Monthly Archives: November 2004

The wonders of RSS

It seems little icons are springing up alongside my blog like Christmas decorations. A week ago I added myself to Technorati (the benefits of which – other than having my really quite strange image on one more webpage – I’m still not entirely clear on), and now I have a proud Bloglines badge to go with it.

Now the benefits of Bloglines are a little clearer. Once you’ve registered, if you see a nice blog (say, this one), you click on my lovely new button and it’s added to your list of feeds (or, if there’s no button, you can use this clever feature to subscribe anyway). What does this mean? Well, effectively you’re creating your own news website (there’s that Daily Me again – I’ve already decided to set it as my homepage.). Every time you log onto Bloglines you get a list of blogs down the left hand column, complete with the number of postings added since you last checked. You click to see those new postings.

Now this is very similar to RSS Reader, another nifty bit of software I’ve been using for some time. You install it, select which ‘feeds’ you’re interested in, and how often you want an update. Then, say twice a day, a little window appears in the bottom right corner of your screen with a list of the latest headlines.

And this is where I come back to Technorati. Now that I’m a ‘member’, I can subscribe to my blog watchlist through them. This is basically a list of any sites that link to mine (as long as they’re a Technorati member). So if you want to know who’s linking to your blog, or indeed any blog you like, log into Technorati, click on Settings, and in the ‘Add a Watchlist’ box type the address of the blog in question. Click ‘Create’ to generate a URL, switch to RSS Reader, click on the + sign, and paste the address into the window that appears.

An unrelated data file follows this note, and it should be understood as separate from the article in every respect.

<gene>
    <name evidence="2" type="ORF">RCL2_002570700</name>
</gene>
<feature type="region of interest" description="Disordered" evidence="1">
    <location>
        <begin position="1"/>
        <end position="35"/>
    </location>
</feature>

And one more button has appeared since I began writing this post: My Yahoo! now incorporates syndication too.

An American response to Creationism

As The Most Powerful Country On Earth (TM) becomes more strangely gripped by religious fundamentalism, and insists on science textbooks including a disclaimer that suggests religious alternatives to the theory of evolution, at least we can assuage our mild terror by looking at witty responses like this one. Also contains a useful link to a survey that found only a third of Americans believe Charles Darwin’s theory of evolution. And to think these people have the right to bear arms written into their consistitution…

(I shouldn’t mock. The CIA may be listening in.)

Online journalism ‘not good enough’

Organisers of the 2005 British Press Awards have said for the second year running that they will not be making awards in the categories for best online news site and best online journalist. Apparently this is because they attract too few entries, and the standard of entries is not high enough. Someone should show them the Guardian and BBC’s best work, which has been winning awards in America.

Dolls are scary enough

Another one for my Xmas list: a doll that looks just like me. The power of interactivity is being put to its best use at MyTwinn.com, where you can make your own doll, including choosing hair, skin, and eye colour as well as experiment with face shapes and hair styles. Oh, and you can also have a freckle pattern replicated from a photo onto the doll. All for only $119. Now if I can get it to talk in a creepy voice, ideally during the small hours…

Copyright Bill scaled back

Interesting comment on a revision to the Intellectual Property Protection Act in America, as Big Business seeks to protect its copyright. There’s a mention here about a person potentially getting three years for filming in a cinema – I wonder if anyone’s ever done a comparison between sentences for this type of crime, which harms big business, and those that harm actual people?

Someone just wrote my Xmas list

How helpful of the Interfaith Center on Corporate Responsibility, an investor advocacy group, to release its list of the 10 most violent games. This is supposed to be a warning to parents, but as a side effect it was very nice of them to help me out with my Xmas list.

My favourite quote comes from Dr. Martha Burk, president of the Center for Advancement of Public Policy: “The retailers have standards for other products,” she said. “Would Wal-Mart sell a board game where a player has to have sex with a prostitute to move forward four spaces and then kill her to move forward another six spaces? I don’t think so.”

Grand Theft Auto Monopoly, anyone?